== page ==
Tuesday, June 28, 2016


Yesterday I was cleaning out the kids room and stumbled across the unexpected pull of an uncommon cohort: sentiment. This is not a common reaction for me to "things".  Kids scribbly artwork,"Awww so beautiful", later that night kid in bed, TRASH! That 36th lego I just stepped on, TRASH!  The microscopic doll accessory, TRASH! It's gotten so bad that when Meg or the kids can't find something there first reaction is, Papa probably threw it away. Don't get me wrong I love my kids creations, but there has to be a limit to the piles of scribbles :) So what was this magical item that lulled this buried emotion to the surface. It was this:

I know, confusion, what the heck is that? Many of you know since birth we have had to manage the "bump" on Phoenix's back. This is the first of many contraption we have made to do so. With this came rushing back all the emotion of the beginning of his life, which I don't often have time to feel.  It felt good to remember a piece of his story that has been absorbed into the odyssey of life. I wanted to give you a glimpse of what his back is like, cause I know many of you have never actually seen it.  I think it will help get a better glimpse into the day to day.

This is Phoenix a couple months after he was born


This is Phoenix last October right before we went back to Boston to get the rods removed. Poor buddy he was not doing well here.

So for a moment sentiment and I were aquantances, but now I need to empty the trash again.

Thursday, May 12, 2016

Waiting Well

Waiting......we have to wait a lot! From the moment we burst onto the scene we have to wait.  As we journey through life waiting for things is a constant theme: waiting to get older, waiting to get married, waiting to have children, waiting for that promotion, waiting for our triple skinny latte, waiting for this particular season to be over. Some of things we wait for are no big deal, some of the things are a giant scary deal, and there is a whole lot in between. 

Recently many of you know Penelope was in the hospital for 10 days and had to have surgery to remove a mass from inside her small intestines. Waiting while your kid is in surgery is one of those really hard times of waiting. After the surgery the doctor brings you into a little private room to have a post-op conversation about how things went. We have been in so many of these situations through the years that Meg and I instinctively know when its about to be bad.  We always reach over, without saying anything or even looking at each other, and squeeze our hands tightly together. As we brace ourselves for the verbal assault, the doctor dives into her pre-rehearsed discourse. At some point in the middle, she says, "we think she has a rare form of cancer". The air felt like it got sucked out of the room, we both choked back tears, trying to stay focused on what was being articulated.  At the end of it we were left with, "we have to send the biopsy to the lab to confirm, it's going to take a week".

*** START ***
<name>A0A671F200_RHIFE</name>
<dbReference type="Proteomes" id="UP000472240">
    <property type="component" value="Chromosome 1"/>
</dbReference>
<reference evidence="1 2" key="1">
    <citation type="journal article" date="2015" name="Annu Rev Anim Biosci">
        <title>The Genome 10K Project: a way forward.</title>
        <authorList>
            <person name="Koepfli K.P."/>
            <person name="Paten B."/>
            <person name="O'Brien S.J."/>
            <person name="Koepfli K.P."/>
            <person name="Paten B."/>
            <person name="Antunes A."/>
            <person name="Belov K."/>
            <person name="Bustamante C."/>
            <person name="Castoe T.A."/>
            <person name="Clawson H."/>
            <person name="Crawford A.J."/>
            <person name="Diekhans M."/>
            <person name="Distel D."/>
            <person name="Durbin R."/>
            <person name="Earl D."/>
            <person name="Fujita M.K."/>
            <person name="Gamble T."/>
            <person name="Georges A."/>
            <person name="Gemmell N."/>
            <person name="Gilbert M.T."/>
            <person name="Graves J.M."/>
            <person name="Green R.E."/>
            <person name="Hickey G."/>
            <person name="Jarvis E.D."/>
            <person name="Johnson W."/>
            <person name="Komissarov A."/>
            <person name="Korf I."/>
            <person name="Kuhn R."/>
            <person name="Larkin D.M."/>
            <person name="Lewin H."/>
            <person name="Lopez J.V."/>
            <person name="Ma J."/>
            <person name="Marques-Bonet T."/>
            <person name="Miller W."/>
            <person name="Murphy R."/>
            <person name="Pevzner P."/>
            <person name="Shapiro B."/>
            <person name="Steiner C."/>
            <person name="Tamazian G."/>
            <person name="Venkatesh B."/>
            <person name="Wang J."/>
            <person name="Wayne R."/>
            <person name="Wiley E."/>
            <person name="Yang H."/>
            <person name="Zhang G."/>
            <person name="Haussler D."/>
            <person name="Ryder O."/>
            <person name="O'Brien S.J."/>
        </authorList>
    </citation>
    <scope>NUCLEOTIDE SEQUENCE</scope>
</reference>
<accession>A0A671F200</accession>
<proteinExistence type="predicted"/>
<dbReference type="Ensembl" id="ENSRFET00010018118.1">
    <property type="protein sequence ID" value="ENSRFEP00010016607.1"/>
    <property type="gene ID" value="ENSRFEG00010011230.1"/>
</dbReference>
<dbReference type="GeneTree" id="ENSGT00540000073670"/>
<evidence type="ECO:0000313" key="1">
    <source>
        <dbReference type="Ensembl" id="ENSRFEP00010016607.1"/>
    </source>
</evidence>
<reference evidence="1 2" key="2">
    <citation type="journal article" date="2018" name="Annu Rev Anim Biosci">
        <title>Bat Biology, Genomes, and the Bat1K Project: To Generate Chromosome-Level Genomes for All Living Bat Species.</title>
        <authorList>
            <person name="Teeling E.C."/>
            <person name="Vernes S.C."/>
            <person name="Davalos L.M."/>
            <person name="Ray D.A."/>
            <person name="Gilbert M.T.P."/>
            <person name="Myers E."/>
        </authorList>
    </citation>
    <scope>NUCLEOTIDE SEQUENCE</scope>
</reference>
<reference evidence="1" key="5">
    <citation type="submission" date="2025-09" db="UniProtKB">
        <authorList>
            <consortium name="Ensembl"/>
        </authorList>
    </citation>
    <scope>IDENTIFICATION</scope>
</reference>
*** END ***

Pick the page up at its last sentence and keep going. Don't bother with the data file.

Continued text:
Waiting a week to find out the fate of the path ahead is hard work! So we waited a week and then we had to wait another. I felt like my brain was fighting a constant onslaught of "what ifs" and theoretical scenarios, like you would a hoard of mosquitos on a summer night. Finally after two weeks, we got the news, NO CANCER! A sigh of relief, thank you God! While what happened is still a mystery, we don't have to walk this road that was certainly abounding with hardship and heartbreak. 

So its been a week since we found out and I got to thinking about how do you wait well? Here a few thoughts from having to wait a lot on many difficult things.

1. There is no grace for what is not real.  Trying to imagine or figure out what is next when it could literally go a million different directions is not helpful. Its like stepping out of the safety of your house into a hail storm. Whatever you are going through in realtime there is grace for that. 

2. Talk and Listen. While worrying is not going to help, talking and listening about how you are feeling can. This takes the burden off of your mind solely and brings balance to the weight of it all. 

3. Laugh! I know, how is that possible? Meg and I have this morbid, borderline disturbing sense of humor when we go through this stuff, it would probably offend you, but it is massively helpful to be able to laugh. Really you should just try and laugh a lot it makes everything better.

Thanks everyone for all your support through the ups and downs of our journey. 

- Mike